After the start line speech, we were off running and again it became pretty clear quickly that this wouldn’t be the usual Red Deer race.


Heritage Ranch is an actual working ranch that does trail rides, Christmas sleigh rides and more, so it’s unique for a Spartan Race in western Canada which usually take place at a ski hill or MX course. It also backs on to a huge forested area and the race organizers took full advantage of this.


In past years, racers would have to do some single track running, a few small inclines
and declines but most of the running was through more open trees, the fields and along the pathways. Not this time. This year we had to do some bushwhacking, go up and down the hills more, and while not quite like Montana, enough that I was reminded of the Beast from last year.


It was actually kind of a scaled down version of that race, where you had single track with roots and fallen trees to go over, and occasionally under, during the running sections, and once you emerged from the trees you would encounter obstacle groups.


The first was an over wall, followed by the through wall, then the vertical cargo, rolling mud, Herc hoist, and the tractor pull which were all within sight of the festival area before finishing off this section with the bucket carry which was shorter and over easier terrain then other bucket carries (looking at you Montana and Calgary).





After the bucket, it was back running some tougher, mostly downhill single track before a couple of quick obstacles in the 6ft wall and the plate drag. I could see the tyro traverse, but we didn’t do that which was personally disappointing as it’s an obstacle I’m looking for redemption on, but clearly the folks doing the Super the next day were going to.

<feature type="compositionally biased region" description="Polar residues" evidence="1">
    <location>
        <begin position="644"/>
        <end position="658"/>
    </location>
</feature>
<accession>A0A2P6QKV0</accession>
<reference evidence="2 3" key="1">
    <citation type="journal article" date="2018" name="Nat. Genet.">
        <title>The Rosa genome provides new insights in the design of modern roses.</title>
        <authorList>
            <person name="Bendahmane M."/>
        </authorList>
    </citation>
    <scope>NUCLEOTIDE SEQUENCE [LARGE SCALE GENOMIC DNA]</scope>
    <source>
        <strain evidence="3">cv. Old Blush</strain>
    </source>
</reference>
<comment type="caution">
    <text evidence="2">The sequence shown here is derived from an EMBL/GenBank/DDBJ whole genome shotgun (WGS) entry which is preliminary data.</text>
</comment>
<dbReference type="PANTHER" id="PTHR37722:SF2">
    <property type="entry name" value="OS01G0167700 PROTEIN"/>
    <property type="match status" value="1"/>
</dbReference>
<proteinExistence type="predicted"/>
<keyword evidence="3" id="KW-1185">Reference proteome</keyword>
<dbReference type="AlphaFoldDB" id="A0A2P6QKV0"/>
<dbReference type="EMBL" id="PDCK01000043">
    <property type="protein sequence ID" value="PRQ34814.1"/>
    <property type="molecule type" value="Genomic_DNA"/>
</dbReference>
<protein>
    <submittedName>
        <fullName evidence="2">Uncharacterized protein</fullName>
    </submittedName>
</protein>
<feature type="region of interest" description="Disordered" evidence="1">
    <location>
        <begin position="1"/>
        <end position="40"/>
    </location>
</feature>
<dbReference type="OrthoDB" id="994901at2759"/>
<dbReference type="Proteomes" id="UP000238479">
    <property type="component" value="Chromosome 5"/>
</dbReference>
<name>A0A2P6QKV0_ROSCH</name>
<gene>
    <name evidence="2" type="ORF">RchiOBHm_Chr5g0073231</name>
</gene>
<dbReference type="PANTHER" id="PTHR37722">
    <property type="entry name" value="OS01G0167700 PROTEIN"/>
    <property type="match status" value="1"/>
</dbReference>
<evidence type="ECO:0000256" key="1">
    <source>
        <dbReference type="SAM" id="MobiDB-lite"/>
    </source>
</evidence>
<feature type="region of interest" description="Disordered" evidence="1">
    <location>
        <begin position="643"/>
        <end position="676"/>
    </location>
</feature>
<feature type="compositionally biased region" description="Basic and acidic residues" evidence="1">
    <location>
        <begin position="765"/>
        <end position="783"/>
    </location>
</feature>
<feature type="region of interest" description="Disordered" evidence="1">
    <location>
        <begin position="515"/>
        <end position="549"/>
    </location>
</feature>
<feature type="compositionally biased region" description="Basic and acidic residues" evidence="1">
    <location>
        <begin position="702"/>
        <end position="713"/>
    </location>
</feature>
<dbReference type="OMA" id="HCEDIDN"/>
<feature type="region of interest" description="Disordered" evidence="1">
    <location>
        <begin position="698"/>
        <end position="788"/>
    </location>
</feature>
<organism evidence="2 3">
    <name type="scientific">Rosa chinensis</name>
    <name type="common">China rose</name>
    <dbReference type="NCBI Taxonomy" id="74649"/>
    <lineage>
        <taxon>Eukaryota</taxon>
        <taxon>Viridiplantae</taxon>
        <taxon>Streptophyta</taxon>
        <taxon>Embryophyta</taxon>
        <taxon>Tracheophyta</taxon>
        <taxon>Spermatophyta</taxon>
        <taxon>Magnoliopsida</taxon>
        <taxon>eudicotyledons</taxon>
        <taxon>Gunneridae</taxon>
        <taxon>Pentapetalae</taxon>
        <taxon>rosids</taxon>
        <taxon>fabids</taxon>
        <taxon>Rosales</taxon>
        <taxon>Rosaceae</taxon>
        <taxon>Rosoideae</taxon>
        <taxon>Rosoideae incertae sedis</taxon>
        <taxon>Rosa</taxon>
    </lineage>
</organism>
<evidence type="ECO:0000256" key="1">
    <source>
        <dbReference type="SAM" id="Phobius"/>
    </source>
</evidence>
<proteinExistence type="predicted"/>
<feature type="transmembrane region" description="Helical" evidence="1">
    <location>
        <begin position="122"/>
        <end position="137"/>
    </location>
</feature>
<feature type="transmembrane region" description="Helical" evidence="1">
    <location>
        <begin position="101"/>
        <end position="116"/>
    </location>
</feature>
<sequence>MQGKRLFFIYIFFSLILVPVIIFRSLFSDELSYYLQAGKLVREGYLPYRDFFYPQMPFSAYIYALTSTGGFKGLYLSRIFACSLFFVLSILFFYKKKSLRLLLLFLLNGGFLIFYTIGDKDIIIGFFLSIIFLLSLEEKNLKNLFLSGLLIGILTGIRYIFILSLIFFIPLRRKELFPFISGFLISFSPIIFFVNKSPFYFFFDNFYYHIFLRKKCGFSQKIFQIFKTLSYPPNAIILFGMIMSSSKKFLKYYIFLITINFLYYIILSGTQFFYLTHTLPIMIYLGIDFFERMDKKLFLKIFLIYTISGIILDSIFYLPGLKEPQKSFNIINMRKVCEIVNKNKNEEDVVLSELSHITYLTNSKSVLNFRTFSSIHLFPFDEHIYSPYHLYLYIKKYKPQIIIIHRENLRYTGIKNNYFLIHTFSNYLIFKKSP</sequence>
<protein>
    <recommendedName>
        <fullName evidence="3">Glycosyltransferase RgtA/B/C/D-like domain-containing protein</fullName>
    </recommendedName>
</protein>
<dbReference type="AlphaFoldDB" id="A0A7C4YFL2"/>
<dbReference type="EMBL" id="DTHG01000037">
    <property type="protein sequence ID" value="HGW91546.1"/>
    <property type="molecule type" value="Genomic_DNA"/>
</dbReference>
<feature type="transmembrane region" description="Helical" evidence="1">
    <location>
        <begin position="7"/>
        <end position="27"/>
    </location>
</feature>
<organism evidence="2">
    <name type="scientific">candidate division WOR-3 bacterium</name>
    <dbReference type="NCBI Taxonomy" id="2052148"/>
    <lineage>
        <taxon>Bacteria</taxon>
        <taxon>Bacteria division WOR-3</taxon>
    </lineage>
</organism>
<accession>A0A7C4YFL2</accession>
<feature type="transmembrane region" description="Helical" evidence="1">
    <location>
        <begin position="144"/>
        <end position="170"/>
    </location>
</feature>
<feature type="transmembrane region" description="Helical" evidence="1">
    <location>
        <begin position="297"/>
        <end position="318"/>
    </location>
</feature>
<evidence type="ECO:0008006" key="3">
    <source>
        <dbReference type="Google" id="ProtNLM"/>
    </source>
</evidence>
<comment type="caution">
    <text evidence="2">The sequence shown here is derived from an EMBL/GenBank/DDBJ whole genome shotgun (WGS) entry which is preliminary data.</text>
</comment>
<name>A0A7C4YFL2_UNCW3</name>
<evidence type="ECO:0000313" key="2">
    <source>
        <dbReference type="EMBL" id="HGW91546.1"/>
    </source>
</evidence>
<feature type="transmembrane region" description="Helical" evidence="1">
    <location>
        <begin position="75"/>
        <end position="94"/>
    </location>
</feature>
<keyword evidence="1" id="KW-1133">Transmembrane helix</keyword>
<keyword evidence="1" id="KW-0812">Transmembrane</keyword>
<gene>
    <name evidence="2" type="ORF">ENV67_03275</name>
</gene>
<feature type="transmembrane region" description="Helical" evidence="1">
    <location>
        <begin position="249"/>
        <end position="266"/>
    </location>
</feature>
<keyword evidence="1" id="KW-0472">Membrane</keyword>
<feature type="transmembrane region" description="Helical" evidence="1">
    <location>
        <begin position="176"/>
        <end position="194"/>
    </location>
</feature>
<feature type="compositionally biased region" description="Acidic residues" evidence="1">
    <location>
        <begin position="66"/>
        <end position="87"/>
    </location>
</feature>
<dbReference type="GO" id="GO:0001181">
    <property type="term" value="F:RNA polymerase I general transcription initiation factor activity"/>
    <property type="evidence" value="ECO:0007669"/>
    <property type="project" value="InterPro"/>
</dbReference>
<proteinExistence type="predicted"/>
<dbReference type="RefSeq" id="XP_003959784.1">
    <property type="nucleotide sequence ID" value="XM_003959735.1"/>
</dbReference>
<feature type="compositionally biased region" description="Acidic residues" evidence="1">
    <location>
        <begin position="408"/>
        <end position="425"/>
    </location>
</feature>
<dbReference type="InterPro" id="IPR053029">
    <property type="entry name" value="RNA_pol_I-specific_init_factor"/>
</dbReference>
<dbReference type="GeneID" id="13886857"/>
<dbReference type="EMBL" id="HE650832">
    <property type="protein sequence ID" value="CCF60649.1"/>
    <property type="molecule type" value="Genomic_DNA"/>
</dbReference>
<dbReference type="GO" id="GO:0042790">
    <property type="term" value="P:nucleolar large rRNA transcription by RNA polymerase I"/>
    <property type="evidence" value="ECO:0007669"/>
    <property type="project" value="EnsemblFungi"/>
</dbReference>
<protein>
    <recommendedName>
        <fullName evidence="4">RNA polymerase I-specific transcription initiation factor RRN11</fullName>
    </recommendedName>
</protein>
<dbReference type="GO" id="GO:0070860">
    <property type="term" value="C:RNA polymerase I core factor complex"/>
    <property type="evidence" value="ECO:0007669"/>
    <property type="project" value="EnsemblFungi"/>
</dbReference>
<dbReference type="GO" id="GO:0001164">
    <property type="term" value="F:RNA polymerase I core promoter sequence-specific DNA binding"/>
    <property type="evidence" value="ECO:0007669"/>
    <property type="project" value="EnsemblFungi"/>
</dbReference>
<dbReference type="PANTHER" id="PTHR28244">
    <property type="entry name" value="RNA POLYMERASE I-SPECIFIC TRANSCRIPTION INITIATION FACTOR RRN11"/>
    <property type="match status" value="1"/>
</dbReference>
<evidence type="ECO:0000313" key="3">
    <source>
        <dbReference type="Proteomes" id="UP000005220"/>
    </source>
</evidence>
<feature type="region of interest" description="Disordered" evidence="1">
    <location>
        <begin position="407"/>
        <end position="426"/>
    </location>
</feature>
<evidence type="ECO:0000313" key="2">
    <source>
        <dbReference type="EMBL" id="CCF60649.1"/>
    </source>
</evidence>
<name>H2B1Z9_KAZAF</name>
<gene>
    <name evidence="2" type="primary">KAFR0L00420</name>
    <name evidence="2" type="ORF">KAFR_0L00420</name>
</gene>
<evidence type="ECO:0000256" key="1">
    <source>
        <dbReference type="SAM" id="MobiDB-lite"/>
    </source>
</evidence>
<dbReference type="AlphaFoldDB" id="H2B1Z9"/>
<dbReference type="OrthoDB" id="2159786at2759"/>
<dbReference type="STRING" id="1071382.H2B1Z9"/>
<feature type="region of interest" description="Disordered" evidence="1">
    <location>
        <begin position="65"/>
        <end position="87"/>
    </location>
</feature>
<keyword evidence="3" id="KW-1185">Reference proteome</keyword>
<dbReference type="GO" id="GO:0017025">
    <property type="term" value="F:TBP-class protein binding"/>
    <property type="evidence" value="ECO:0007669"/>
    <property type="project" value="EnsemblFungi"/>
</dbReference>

Ascending through the same rough single track for a longer run section, we came out to another obstacle cluster within sight of the festival area starting with the traverse wall (which was unlisted on the map), Olympus, Platinum Rig, and then, after taxing our grip strength, the spear throw. This rig’s setup was 2 lower rings, 2 high rings, 2 1ft long vertical manila ropes, then 2 high rings, 2 low rings then the bell.


Now, anyone who has read my personal racing blog knows I suck at rigs, so it comes as no surprise I had to do burpees after only making it to first high ring, so I was very happy to make my spear throw (only just as it stuck in the plastic wrap that holds the hay bale together).




The section that followed almost ended my race a few times. The trail started out almost
straight vertical while in the trees, and probably only 50 feet in I caught my foot on a root and was going to end up head first into a tree before I luckily regained my balance at the last second. But I was close enough I had my forearm up against the tree hoping that would’ve done something.

Moving a little more cautiously, I continued down to the inverted wall, after which the course took us along a large pond which we ran alongside for a bit before doing a short (maybe 30 yards) swim. During the swim, my right calf cramped up and then I smashed my left knee on a large bedrock which was immersed enough to be unseen. Luckily, the running after was along a flat dirt mixed with paved pathway section to work through the pain before taking on the 7ft wall.